In order to transition to a circular economy, strong consideration needs to be given to the redesign of packaging to ensure there is less of it and that it contains less mixed material to ensure it is more easily recycled. Product Stewardship involves mandating industry-wide programs that ensure this happens in a way that does not disadvantage those brands wishing to do the right thing. Product stewardship initiatives cannot be driven by local government, however councils strongly support federal government programs to add schemes and expand product inclusion in existing schemes.

Our ask:

  • Expand product stewardship initiatives to increase recycling of waste resources and address safe disposal of problematic hazardous wastes.
  • Where such programs are voluntary rather than mandatory, the Australian Government should work to effect sector-wide compliance.

5. Build local infrastructure resilience after disasters

Why is this important:

Like many local governments around Australia, Western Sydney councils, have contended with consecutive and concurrent natural disasters that have overwhelmed their staffing and financial capacity. Recovery from natural disasters provides an opportunity to build back better, however insufficient, and delayed funding has limited capacity to do so, resulting in longer recovery periods and reduced resilience to future events.  

Some local government areas have waited over 12 months for federal funding to help fix local infrastructure. For example, funding delays following the 2021 Hawkesbury-Nepean flood events meant that infrastructure could not be restored in a timely fashion resulting in more extensive damage and costs during the 2022 floods.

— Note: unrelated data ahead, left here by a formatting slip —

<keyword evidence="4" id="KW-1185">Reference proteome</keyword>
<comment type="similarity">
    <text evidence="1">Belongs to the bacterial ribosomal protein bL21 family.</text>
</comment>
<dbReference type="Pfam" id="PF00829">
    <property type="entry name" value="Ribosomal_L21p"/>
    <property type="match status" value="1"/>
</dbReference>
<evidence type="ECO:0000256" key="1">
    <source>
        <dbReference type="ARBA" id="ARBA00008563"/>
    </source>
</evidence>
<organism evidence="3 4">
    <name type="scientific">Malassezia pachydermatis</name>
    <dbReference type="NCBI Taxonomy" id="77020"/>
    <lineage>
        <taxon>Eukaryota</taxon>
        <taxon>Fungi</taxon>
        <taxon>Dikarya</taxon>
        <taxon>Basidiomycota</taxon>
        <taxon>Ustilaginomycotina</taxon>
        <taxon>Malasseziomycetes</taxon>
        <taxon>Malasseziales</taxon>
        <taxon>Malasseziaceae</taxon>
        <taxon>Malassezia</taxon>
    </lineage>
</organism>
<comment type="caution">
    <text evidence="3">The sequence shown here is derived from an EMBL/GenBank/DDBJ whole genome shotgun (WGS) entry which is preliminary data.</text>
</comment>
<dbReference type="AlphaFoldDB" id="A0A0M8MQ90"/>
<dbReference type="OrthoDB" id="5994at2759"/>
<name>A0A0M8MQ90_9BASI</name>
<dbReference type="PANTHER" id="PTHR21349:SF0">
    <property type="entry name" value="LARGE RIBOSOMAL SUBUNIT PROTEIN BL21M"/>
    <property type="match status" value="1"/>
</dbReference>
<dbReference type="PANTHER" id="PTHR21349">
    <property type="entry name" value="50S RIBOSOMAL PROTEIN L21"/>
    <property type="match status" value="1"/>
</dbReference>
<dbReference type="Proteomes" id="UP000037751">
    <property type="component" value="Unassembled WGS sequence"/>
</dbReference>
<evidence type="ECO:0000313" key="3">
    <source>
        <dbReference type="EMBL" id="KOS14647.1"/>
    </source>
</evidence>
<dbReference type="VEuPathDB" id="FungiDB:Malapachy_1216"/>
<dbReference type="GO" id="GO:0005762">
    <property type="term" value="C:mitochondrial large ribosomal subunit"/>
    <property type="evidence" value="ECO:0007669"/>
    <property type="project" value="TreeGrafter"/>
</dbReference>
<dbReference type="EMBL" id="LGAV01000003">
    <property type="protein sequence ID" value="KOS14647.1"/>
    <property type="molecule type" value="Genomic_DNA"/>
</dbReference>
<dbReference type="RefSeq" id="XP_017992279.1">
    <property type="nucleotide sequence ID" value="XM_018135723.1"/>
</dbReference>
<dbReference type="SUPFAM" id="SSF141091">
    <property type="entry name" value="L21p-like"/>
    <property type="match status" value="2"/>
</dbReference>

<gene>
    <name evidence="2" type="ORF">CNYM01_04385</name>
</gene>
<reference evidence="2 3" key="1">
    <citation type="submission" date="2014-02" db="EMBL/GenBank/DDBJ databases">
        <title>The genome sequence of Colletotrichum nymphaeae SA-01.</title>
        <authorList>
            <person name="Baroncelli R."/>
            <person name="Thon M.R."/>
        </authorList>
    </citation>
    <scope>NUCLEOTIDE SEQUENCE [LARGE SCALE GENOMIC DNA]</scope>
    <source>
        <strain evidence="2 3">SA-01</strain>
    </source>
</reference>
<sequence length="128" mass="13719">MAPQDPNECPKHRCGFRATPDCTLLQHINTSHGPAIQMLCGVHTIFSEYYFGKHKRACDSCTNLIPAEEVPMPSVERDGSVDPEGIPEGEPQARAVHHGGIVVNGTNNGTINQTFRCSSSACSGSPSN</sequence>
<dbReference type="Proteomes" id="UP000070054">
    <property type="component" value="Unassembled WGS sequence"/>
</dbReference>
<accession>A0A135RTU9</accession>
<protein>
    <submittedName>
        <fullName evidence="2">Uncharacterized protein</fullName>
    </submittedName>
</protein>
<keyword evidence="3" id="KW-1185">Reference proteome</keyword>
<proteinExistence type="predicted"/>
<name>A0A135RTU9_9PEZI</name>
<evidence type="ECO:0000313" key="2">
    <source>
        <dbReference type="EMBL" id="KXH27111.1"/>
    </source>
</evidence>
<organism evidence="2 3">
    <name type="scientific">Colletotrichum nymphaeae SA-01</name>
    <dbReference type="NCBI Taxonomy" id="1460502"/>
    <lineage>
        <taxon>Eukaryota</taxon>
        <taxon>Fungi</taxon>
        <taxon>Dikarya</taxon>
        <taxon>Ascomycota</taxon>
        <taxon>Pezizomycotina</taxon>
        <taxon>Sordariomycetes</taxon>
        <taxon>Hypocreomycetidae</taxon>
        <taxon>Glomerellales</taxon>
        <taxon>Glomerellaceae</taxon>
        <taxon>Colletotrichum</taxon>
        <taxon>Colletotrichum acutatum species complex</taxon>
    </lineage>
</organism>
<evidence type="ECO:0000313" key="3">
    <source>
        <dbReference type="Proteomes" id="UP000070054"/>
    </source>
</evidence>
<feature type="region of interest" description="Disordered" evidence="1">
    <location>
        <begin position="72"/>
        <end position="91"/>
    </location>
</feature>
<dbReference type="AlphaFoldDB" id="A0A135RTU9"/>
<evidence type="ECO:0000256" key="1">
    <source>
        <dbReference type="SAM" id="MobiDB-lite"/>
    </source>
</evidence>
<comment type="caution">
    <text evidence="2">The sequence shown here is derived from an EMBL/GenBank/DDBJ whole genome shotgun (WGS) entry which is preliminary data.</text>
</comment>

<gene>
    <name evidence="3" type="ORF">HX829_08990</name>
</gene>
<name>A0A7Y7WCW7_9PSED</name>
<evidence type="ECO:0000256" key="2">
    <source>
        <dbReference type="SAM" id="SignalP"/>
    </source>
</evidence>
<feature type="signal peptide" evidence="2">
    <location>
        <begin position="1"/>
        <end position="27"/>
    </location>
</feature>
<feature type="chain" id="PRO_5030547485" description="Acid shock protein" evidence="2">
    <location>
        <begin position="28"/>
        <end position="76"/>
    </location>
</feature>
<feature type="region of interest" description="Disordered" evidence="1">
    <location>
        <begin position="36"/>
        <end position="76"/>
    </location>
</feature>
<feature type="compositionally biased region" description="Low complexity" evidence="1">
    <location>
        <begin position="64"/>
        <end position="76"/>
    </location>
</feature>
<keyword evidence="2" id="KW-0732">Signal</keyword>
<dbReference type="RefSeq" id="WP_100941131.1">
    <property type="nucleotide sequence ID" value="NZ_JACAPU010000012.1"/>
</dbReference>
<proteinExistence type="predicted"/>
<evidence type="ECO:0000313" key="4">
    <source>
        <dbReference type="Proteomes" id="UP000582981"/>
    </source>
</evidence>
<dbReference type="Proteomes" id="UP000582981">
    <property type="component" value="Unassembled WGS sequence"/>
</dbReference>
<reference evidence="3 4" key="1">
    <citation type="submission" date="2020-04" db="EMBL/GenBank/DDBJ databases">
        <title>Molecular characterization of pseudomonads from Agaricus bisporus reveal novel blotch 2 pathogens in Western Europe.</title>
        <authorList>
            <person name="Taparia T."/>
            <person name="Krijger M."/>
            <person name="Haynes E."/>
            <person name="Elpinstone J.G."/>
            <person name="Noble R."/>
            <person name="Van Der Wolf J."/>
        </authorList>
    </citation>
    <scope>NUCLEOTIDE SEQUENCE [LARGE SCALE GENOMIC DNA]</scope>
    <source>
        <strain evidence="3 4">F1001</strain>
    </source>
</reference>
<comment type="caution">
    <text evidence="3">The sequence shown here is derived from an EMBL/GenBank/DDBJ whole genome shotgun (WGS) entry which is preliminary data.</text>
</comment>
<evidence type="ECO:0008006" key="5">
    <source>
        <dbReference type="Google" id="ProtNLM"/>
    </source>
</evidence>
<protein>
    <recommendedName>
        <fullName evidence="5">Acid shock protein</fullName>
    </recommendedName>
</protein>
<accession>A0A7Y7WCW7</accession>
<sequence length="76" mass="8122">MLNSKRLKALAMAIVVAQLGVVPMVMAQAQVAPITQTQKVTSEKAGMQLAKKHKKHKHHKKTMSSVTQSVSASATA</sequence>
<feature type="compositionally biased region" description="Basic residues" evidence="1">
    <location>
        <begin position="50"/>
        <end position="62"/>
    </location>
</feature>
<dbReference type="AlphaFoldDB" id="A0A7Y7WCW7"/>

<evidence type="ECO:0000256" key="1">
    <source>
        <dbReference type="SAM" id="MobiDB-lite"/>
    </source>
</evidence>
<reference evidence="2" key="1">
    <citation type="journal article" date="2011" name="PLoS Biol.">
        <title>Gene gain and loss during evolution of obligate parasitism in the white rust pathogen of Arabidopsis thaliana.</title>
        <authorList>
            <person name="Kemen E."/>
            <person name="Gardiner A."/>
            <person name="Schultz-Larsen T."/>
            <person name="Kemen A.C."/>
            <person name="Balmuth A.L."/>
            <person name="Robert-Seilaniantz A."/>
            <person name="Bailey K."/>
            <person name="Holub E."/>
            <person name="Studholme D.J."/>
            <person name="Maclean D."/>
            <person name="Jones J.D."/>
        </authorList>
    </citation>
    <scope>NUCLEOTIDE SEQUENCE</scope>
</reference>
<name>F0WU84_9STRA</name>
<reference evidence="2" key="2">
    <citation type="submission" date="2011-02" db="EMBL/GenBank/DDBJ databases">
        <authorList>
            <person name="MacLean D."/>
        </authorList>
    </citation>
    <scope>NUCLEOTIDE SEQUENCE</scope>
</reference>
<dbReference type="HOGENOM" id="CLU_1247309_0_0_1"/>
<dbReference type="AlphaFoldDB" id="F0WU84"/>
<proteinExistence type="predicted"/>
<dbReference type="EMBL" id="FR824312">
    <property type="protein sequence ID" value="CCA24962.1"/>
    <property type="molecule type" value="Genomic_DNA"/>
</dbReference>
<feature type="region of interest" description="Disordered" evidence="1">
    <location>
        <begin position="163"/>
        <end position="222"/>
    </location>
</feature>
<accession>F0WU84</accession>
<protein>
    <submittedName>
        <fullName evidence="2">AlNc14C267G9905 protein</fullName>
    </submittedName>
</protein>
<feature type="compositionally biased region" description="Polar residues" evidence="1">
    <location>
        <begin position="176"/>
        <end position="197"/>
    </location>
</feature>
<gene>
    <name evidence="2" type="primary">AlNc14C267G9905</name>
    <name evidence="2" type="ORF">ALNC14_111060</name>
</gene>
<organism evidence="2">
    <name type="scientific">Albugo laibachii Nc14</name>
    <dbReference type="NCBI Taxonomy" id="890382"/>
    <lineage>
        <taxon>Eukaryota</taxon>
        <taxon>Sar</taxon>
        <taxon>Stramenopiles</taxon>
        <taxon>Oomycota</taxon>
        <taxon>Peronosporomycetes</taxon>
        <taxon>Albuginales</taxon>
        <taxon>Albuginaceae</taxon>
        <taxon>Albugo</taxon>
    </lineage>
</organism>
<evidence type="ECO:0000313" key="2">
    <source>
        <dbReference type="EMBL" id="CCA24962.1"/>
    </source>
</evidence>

Our ask:

  • Ensure publicly accessible and owned community infrastructure, and local government waste, water and wastewater assets, are included under Disaster Recovery Funding Arrangements.
  • Develop, implement, and properly fund programs to rebuild essential public infrastructure damaged in natural disasters to a more resilient standard, ensuring that the full costs of delivery including materials, consultancy fees and staffing costs to manage the rebuild are considered.
  • Reduce barriers to timely funding delivery, so that communities can recover more quickly and build resilience to future events.

6. Regulatory reform to support heat resilience

Why is this important:

Extreme heat is Australia’s number one natural killer, with cumulative and cascading impacts on our community, economy and ecosystems; particularly in Western Sydney. The way we plan and design our communities is critical to reducing risk at the community and household levels. Between 2018 and 2022, Western Sydney’s residential building turnover was 14%, compared with 1% nationally. This growth trajectory is not expected to slow. In Western Sydney’s growth areas a significant percentage of housing stock will be delivered before 2030, therefore, the standards set today will establish Western Sydney’s built form for decades to come. Regulatory reform to promote heat resilience and thermal safety should be enacted without delay.